In Rome yesterday, the Pope addressed the crowds in St.Peter’s square for the recital of the weekly Angelus prayer, after which he expressed his closeness and grief for the victims of a landslide that engulfed a village in south-western China.
“I am close to the population of the Chinese village of Xinmo that was struck yesterday morning by a landslide caused by heavy rains”. “I pray for the dead and for the injured, he said, and for those who have lost their homes. May God comfort affected families and sustain their rescuers.”
Close to 100 people are still missing after a huge landslide buried homes in Xinmo and hopes of finding survivors are fading. The bodies of fifteen people have so far been recovered, but emergency workers are still digging through the debris for some 93 people who remain unaccounted for.
Just days after rebels in Colombia turned over the last of their weapons to international observers, the Vatican announced details of a Papal trip to the war-torn country in September. Colombian president, Juan Manuel Santos, announced that the pontiff had promised that he would visit Colombia if the government and the rebel group known as the FARC signed a peace agreement. Although Colombian voters rejected a referendum on a peace agreement last year with the rebels, Santos negotiated a modified deal with Colombian opposition leader and former President with the help from the Vatican and the pope, who met with the two men in late 2016.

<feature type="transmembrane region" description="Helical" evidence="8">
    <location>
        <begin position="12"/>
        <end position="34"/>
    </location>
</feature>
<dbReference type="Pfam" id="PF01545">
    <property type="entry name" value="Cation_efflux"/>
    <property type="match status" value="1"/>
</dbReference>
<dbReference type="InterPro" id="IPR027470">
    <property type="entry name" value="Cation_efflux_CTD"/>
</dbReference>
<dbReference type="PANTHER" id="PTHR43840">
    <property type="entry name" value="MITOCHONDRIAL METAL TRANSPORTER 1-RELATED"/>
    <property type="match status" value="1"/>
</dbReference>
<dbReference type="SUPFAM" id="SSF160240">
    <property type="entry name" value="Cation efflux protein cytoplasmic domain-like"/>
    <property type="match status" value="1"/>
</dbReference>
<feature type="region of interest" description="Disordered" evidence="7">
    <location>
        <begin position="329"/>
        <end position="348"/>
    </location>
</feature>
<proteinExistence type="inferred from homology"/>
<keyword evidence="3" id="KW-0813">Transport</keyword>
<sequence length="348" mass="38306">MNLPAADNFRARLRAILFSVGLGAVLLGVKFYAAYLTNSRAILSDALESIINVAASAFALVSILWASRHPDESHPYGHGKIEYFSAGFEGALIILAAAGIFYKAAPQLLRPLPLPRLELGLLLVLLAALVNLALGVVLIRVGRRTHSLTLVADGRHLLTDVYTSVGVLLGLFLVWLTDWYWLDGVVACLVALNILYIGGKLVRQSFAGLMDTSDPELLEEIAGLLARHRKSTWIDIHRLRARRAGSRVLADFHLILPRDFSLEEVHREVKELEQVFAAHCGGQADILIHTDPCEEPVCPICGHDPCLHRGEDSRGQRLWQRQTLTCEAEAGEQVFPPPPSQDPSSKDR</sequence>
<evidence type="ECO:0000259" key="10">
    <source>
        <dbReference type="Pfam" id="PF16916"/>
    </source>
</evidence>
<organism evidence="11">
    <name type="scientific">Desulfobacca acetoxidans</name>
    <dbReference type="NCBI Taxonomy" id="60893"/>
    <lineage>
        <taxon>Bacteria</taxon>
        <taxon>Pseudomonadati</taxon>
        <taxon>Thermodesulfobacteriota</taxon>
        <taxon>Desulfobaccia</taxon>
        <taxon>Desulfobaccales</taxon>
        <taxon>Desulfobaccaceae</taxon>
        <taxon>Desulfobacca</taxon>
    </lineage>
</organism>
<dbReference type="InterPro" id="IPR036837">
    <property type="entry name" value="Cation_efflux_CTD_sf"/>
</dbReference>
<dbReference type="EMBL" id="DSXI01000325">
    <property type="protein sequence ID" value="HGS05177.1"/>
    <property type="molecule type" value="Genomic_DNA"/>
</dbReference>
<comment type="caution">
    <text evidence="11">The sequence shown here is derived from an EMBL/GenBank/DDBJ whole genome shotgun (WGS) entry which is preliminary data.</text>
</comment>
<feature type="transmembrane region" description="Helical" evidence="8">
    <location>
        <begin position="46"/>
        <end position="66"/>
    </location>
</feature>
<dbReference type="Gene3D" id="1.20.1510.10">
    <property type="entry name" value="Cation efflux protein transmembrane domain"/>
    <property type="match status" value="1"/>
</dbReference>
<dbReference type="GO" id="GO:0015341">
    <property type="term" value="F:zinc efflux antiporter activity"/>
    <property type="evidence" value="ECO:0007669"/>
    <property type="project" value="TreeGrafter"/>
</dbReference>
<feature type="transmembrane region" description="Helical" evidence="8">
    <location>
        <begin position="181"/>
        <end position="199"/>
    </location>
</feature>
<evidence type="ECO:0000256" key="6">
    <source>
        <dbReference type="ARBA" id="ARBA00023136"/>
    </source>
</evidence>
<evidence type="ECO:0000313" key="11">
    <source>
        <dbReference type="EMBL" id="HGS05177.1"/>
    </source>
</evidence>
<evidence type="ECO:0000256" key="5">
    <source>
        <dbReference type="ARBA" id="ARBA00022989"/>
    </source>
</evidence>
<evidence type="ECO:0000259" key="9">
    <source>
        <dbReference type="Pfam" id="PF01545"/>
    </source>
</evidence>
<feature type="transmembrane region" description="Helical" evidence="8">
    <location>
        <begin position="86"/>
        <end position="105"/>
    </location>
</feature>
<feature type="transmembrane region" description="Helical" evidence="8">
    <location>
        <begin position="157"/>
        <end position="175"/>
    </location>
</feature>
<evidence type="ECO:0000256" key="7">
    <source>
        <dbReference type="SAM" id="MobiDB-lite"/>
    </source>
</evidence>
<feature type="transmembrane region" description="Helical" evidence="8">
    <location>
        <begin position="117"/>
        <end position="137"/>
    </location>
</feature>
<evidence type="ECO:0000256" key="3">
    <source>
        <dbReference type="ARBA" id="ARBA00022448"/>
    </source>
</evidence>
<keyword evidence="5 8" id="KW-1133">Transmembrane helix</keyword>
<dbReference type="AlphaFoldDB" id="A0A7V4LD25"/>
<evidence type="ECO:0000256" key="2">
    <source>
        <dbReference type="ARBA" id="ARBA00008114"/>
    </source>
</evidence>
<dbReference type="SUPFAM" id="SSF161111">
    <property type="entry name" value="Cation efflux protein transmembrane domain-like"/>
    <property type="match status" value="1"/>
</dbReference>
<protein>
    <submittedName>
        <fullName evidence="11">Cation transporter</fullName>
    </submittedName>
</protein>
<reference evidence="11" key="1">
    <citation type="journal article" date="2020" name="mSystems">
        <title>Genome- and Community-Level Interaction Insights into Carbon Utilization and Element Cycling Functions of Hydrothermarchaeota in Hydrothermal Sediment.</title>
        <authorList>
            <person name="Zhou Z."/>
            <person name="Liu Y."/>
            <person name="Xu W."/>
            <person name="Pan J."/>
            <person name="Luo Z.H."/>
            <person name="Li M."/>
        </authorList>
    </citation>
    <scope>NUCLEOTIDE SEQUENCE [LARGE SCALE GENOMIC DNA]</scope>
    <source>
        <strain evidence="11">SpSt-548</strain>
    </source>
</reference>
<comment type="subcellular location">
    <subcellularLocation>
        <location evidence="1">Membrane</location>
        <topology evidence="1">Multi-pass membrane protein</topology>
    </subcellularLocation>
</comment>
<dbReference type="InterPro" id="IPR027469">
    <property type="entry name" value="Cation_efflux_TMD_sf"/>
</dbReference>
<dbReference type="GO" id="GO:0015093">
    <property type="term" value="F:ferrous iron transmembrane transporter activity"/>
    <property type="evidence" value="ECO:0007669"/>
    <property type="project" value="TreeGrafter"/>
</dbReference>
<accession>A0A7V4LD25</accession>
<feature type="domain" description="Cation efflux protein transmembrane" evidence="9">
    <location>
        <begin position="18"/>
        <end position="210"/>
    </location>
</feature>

The rebels began turning in their weapons to the UN in early June bringing 52 years of war to an end. Pope Francis is scheduled to visit four cities, starting in the Colombian capital of Bogota on Sept 6th, followed by day trips to Villavicencio and Medellin on the 8th and 9th, then back to Rome on the 10th. According to some estimates, more than 220,000 people have died, tens of thousands have been injured, and more than 7 million were displaced in the past five decades. Of course, we will televise some of the events of this trip, so I will bring you more details when they become available.
And finally tonight, I present to you the last segment of my one-on-one interview with a man who, for more than a quarter century, worked quietly behind the scenes serving the past three popes - first as the director of Vatican Radio, then, General Director of Vatican TV and most recently, as the Director of the Vatican Press Office, and is now retired. I’m talking about no other than Fr. Federico Lombardi.
Now, what is it exactly about the Martyrs Shrine in Ontario that has so much meaning for a European Jesuit like Fr. Lombardi? Of all the places he could have visited during his recent trip to Toronto, he chose this place to visit. And here’s why.
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